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Garbage Collecting the World: One Car at a Time Richard L. Hudson, Ron Monison,~ J. Eliot B. Moss, & David S. Munrot Department of Computer Science, University.

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Presentation on theme: "Garbage Collecting the World: One Car at a Time Richard L. Hudson, Ron Monison,~ J. Eliot B. Moss, & David S. Munrot Department of Computer Science, University."— Presentation transcript:

1 Garbage Collecting the World: One Car at a Time Richard L. Hudson, Ron Monison,~ J. Eliot B. Moss, & David S. Munrot Department of Computer Science, University of Massachusetts, Amherst, MA 01003, U.S.A. ’ { hudson, Schoo1 of Mathematical and Computational Sciences, University of St Andrews, North Haugh, St Andrews, Fife, KY16 9SS, Scotland (ron, Presented by: Martin Krogel

2 Outline Goals Assumptions DMOS Collector  Rules  Example  Addressing Objects  Pointer Tracking  Object Substitution Protocol  Car and Train Management  Unwanted Relative Problem  Cleaning up Trains  Safety and Completeness Related Works Conclusion Future Work Questions?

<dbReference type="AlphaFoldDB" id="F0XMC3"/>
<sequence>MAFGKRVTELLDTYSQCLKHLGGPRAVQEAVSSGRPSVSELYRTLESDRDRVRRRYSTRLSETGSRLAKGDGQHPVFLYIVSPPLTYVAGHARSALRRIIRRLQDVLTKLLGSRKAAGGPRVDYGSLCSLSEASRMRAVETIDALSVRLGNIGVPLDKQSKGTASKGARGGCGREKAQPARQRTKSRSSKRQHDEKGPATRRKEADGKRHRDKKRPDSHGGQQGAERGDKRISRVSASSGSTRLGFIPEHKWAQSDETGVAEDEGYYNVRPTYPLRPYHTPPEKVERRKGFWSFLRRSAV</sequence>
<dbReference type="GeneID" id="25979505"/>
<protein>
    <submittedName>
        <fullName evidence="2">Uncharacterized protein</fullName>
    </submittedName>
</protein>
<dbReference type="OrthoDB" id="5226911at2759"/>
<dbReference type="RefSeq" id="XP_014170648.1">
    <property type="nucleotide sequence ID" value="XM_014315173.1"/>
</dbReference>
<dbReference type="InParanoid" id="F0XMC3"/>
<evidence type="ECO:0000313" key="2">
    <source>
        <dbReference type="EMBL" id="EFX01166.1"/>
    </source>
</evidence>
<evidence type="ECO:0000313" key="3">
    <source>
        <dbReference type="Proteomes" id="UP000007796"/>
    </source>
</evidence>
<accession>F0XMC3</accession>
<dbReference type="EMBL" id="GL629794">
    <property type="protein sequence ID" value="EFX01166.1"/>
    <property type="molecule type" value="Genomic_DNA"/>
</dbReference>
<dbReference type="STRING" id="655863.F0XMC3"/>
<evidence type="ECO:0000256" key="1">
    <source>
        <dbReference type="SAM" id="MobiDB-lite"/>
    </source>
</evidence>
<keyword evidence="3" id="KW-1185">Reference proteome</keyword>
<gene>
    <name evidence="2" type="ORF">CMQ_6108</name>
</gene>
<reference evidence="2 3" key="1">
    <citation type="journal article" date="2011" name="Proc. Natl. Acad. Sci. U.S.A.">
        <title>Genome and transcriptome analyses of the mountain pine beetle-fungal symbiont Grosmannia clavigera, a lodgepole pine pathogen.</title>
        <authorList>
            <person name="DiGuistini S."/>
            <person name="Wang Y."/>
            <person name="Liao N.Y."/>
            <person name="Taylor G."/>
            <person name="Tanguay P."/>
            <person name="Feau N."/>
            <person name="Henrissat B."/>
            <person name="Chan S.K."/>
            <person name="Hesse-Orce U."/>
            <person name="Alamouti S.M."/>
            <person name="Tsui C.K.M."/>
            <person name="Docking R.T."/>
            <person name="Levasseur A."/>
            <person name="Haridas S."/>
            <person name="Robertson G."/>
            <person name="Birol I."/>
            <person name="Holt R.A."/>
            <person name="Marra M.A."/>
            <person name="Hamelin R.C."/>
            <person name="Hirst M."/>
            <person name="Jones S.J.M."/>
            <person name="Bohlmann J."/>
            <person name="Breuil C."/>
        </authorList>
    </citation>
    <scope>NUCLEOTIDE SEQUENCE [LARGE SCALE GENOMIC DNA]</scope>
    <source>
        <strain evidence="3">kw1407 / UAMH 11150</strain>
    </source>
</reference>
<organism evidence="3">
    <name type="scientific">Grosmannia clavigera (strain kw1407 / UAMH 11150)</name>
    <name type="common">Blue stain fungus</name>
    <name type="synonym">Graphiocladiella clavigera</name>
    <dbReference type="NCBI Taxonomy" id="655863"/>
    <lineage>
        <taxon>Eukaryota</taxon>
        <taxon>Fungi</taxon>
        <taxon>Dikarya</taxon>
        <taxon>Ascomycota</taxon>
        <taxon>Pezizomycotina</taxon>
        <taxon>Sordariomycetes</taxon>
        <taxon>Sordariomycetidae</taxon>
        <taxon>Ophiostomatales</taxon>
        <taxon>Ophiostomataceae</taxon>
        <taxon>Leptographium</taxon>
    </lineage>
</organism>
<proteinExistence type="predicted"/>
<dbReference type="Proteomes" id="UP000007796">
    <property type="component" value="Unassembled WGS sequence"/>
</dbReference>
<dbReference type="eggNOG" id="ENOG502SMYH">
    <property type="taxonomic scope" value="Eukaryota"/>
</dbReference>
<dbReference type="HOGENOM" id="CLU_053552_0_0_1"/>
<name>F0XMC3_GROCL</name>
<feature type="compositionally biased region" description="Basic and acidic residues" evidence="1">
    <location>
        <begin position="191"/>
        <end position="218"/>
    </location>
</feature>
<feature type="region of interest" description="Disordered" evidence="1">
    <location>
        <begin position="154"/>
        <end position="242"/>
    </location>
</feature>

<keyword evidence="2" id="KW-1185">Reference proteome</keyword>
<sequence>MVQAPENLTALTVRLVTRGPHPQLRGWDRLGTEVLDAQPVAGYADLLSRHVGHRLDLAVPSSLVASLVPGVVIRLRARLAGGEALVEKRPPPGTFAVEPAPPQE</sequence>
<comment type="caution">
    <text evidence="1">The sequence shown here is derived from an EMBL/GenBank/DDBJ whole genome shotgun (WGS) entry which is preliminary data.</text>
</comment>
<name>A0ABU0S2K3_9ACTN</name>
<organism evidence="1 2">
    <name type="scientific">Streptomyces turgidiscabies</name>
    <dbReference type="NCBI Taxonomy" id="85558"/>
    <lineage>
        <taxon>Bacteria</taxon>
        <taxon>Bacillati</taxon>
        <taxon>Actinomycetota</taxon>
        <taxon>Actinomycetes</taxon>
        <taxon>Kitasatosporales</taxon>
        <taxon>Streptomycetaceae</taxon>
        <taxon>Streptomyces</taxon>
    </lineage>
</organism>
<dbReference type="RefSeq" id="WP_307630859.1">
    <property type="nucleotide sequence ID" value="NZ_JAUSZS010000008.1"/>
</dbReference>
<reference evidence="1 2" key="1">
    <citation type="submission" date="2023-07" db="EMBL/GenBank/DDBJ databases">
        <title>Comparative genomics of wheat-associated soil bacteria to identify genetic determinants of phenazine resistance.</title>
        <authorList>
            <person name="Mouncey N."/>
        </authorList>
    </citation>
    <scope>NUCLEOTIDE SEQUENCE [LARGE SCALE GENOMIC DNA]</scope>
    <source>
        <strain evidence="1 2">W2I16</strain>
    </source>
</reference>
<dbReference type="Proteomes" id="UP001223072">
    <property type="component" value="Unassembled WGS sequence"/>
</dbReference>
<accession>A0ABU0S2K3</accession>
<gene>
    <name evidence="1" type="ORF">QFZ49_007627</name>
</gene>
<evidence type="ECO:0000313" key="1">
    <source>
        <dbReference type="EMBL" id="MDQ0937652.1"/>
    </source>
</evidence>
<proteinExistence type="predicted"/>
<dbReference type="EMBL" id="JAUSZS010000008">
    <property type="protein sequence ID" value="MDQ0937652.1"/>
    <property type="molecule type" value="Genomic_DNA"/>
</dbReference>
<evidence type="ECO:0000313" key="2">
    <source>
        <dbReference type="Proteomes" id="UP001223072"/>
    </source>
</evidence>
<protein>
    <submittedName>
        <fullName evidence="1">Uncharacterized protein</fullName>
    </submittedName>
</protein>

3 Goals Motivation was to provide garbage collection for distributed systems with the following properties. Safety Completeness Non-disruptiveness Incrementality Scalability Non-blocking

4 Assumptions Nodes have local storage and only use message passing. Ordered delivery of messages. Nodes appear to operate correctly. No bounds on relative computation rates. Events at a node are totally ordered.

5 DMOS Collector (Distributed Mature Object Space)‏ Based on MOS and PMOS garbage collection. Uses trains and cars analogy. Also uses relative ages of trains.